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Jonathan Fulford runs for Democratic congressional vote

The month of November in Maine will consist of elections for several different positions, including seats in Congress. The election will take place on Nov. 6, 2018.

Jonathan Fulford is a Democratic candidate running for a seat in Congress. Originally a Pennsylvania native, Fulford moved to Maine after he graduated high school. Initially, he lived in South Paris, and then Jackman. When he was 20, he moved to Monroe. Since then, he has lived and worked on farms and eventually built a farm with his brother.

“I figured farmers have to know everything,” Fulford said. Through these experiences, he created a company with a few other men, but now he and his sons run it. He has learned his skills through farm work, and also has hands-on experience in carpentry.

Fulford considers himself to be a family-oriented man, with four children and five grandchildren. “I have missed being with my family during this campaign. It takes a lot of time and energy to be campaigning, which takes me away from my family. They mean everything to me, and I am very proud of all of them. They are good people and they do good things and they are fun to be with.”

“Because I have five grandkids, I have become more concerned about the future for them and the rest of us. That is why I am running for Congress. I am a hundred percent invested in a good future for everyone. I have experience in being involved in my community through citizen lobbying and have been involved in several non-profits. I also serve on the Belfast Energy Committee and do a lot of volunteering. It is very important to be involved within your community,” Fulford added.

Fulford is concerned about many issues, including climate change, Medicare and inequality of wealth.

“Climate change is one thing that is a really big issue, and as a country, we have to address this at both the governmental and private business level. This also creates a potential for new and really good jobs throughout both Maine and the rest of the country. By creating renewable energy resources, you open up the door for jobs such as construction, wiring, plumbing, window installation, etc., which creates a good incentive for people to be able to afford it. Creating jobs and making things renewable for everyone is important. Many people already have these skills; it is time to apply them and help to create jobs and focus on investing in a strong and healthy environment moving forward.”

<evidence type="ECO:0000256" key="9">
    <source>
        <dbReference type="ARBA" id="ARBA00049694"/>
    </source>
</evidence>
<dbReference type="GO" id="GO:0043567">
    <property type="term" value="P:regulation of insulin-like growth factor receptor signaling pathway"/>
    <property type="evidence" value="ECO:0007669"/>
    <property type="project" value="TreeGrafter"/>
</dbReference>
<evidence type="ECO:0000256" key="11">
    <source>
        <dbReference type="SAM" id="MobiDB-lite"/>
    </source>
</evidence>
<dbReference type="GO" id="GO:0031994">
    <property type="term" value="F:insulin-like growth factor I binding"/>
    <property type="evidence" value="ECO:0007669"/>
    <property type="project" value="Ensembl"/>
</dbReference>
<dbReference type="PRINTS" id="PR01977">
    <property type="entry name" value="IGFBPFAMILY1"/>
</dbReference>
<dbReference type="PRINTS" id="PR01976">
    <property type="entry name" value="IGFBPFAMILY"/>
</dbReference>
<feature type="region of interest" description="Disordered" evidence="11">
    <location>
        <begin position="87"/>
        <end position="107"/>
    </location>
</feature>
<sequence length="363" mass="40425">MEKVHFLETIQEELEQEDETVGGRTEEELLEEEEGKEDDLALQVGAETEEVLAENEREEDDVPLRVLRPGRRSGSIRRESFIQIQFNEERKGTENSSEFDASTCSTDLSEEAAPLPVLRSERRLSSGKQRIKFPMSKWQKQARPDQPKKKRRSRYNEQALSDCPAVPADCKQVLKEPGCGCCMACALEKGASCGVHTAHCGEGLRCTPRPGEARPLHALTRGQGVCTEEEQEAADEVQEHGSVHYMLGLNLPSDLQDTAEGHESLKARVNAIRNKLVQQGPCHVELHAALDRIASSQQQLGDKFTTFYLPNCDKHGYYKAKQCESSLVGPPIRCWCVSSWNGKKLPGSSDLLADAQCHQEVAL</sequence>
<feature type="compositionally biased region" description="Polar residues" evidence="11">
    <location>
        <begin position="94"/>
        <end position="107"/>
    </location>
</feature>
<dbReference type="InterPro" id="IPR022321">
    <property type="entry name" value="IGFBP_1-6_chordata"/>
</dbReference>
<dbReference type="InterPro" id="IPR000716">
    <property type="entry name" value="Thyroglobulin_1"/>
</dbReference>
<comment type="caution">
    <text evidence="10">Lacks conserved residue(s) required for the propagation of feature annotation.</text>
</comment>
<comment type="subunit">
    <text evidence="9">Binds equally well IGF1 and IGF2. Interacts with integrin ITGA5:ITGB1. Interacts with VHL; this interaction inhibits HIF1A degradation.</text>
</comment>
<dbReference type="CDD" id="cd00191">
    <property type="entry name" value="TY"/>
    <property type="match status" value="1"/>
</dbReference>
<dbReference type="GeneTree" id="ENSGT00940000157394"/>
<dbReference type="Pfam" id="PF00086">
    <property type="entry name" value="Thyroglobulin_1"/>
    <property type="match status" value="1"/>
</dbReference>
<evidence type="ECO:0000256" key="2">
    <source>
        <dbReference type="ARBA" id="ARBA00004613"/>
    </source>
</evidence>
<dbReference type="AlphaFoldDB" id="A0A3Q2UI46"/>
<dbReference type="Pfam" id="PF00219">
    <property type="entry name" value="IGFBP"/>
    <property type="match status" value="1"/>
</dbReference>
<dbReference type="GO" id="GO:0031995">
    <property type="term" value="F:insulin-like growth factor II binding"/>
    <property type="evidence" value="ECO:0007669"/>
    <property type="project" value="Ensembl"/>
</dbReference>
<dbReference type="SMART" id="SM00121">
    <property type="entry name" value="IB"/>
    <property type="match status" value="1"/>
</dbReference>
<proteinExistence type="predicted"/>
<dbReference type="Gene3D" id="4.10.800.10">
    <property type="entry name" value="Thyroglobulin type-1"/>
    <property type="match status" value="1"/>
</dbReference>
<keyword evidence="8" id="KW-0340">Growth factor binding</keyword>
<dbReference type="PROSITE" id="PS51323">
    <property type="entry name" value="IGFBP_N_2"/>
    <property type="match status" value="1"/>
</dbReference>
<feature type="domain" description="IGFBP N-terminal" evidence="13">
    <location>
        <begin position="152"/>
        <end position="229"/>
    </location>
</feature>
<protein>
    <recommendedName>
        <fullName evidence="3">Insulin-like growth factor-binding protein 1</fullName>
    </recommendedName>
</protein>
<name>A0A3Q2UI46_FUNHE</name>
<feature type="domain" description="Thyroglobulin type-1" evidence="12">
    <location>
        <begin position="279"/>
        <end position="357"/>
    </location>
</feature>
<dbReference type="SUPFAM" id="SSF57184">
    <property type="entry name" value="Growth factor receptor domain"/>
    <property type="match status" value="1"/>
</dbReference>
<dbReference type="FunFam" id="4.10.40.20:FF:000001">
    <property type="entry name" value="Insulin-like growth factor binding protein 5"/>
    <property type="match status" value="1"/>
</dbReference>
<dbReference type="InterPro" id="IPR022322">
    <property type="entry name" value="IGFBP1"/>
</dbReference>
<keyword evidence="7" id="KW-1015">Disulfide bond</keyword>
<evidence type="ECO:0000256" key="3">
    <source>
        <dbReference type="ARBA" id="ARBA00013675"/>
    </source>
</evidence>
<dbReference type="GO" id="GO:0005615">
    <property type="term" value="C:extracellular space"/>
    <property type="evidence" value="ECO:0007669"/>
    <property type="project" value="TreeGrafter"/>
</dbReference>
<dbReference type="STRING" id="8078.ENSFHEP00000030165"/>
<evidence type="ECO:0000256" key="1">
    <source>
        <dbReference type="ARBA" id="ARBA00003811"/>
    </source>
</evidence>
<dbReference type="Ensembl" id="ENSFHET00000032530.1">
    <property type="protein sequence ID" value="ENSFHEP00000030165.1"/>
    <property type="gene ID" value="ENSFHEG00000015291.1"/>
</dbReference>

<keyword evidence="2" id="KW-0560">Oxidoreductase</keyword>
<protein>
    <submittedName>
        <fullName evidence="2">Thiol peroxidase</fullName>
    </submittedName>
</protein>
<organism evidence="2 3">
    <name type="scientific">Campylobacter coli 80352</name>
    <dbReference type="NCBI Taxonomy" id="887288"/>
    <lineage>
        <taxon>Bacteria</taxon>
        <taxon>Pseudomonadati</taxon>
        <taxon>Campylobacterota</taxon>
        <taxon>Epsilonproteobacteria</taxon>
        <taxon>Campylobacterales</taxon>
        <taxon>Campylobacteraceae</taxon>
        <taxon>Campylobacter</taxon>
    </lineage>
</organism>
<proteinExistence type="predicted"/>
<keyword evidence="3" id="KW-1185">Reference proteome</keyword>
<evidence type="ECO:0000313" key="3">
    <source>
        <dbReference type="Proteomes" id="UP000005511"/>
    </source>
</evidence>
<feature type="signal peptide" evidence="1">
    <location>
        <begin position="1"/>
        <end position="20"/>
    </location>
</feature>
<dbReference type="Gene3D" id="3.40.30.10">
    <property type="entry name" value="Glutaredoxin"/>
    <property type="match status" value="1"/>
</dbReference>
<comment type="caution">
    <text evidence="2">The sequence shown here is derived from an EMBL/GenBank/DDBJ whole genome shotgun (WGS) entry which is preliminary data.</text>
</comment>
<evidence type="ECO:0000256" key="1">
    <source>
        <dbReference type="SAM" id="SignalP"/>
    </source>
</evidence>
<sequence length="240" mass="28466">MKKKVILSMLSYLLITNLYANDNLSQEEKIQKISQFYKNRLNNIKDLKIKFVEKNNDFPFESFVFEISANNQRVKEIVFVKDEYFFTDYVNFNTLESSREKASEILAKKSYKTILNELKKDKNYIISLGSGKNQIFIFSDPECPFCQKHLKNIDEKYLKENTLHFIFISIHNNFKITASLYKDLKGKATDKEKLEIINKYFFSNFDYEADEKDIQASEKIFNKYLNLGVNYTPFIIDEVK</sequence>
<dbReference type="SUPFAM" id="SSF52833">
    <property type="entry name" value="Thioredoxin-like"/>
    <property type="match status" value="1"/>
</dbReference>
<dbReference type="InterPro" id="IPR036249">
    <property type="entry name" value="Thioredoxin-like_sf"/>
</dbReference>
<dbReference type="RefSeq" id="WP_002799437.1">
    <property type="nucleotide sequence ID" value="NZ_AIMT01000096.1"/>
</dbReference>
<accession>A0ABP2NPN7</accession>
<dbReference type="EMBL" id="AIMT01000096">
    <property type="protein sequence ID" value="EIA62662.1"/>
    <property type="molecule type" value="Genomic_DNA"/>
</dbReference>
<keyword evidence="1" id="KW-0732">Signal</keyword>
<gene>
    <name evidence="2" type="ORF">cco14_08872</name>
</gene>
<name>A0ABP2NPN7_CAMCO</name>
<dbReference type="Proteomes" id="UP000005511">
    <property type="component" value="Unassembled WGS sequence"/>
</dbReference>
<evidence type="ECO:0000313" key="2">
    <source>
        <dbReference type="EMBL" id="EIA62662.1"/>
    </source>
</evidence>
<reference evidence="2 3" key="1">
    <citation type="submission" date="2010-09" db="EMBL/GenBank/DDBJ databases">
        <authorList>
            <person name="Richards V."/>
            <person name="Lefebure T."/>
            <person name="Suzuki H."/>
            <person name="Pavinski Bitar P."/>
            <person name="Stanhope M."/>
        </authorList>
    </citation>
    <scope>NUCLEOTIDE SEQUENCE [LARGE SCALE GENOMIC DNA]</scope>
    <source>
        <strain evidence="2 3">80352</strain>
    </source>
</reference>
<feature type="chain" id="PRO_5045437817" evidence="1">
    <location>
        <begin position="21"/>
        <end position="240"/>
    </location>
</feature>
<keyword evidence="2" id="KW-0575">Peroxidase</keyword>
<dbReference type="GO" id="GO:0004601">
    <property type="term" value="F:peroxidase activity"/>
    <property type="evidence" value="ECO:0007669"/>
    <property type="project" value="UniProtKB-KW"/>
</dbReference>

When it comes to Medicare, Fulford believes that there should be a single-paid Medicare for all.

“It is time for us to move forward,” he began. “We need health care instead of supporting large insurance companies, executives, and bureaucrats that do nothing for delivering health care. This is vital for rural communities, as it could potentially save lives. If you do not have healthcare nearby, you could be at risk. The inability to provide good and affordable health care is dragging down our economy. I also think that the opioid crisis needs to be addressed through health care.”

Next, he talked about the inequality of wealth, income and power. “This is really rigging our politics and our economy because it only benefits the wealthy and powerful,” he said. “Until we tackle this and make sure that everyone pays a fair share and we have the appropriate resources, nothing can really change.”

Fulford has a plan to tackle this issue involving signing and agreeing to the Pine Tree Pledge, which he has already done. This document states that by agreeing to it, one is agreeing to never take money from corporate lobbyists or corporate PACs (political action committees), accept dark money, or commit to a PAC that co-mingles with corporations and receives more than 10 percent of its funds through the corporation.

If he is elected, Fulford hopes to address a more federal issue of money controlling and limiting. “Too often, I think politicians, regardless of whatever rhetoric they use, vote consistently in favor of large corporations in order to make them wealthy, which costs us as citizens more in taxes and creates less transparency and does not help make our government stronger,” he said.

“Government officials should work for people instead of the donors. Yes, it works for wealthy people, but does not work for the people of Maine. There are few people of great wealth and power that will benefit, but a vast majority of us will suffer.”

To appeal to many college students, Fulford plans to push for free higher education available at all public universities as well as a student loan forgiveness plan that includes lower interest rates from commercial banks.

“People move out of the state after graduating,” Fulford said. “It is hitting our rural communities hard when students graduate with huge student debt, and moving out of state is the best option for them to pay off their debts.”

“I see this as a really good time to be engaged and alive today because there is so much potential for change,” Fulford said. “And we have the ability to make changes to the society since the FDR era, as long as we can capture the momentum and create a much more fair and abundant future than where we are headed now. The level of engagement and concern among our culture gives us a potential for change.”

Fulford plans to make a few trips to the Orono area and will release more information as it becomes available. In the meantime, he is happy to come to campus to meet with various student groups to talk about his platform. Jonathan Fulford’s contact information can be found on his website.

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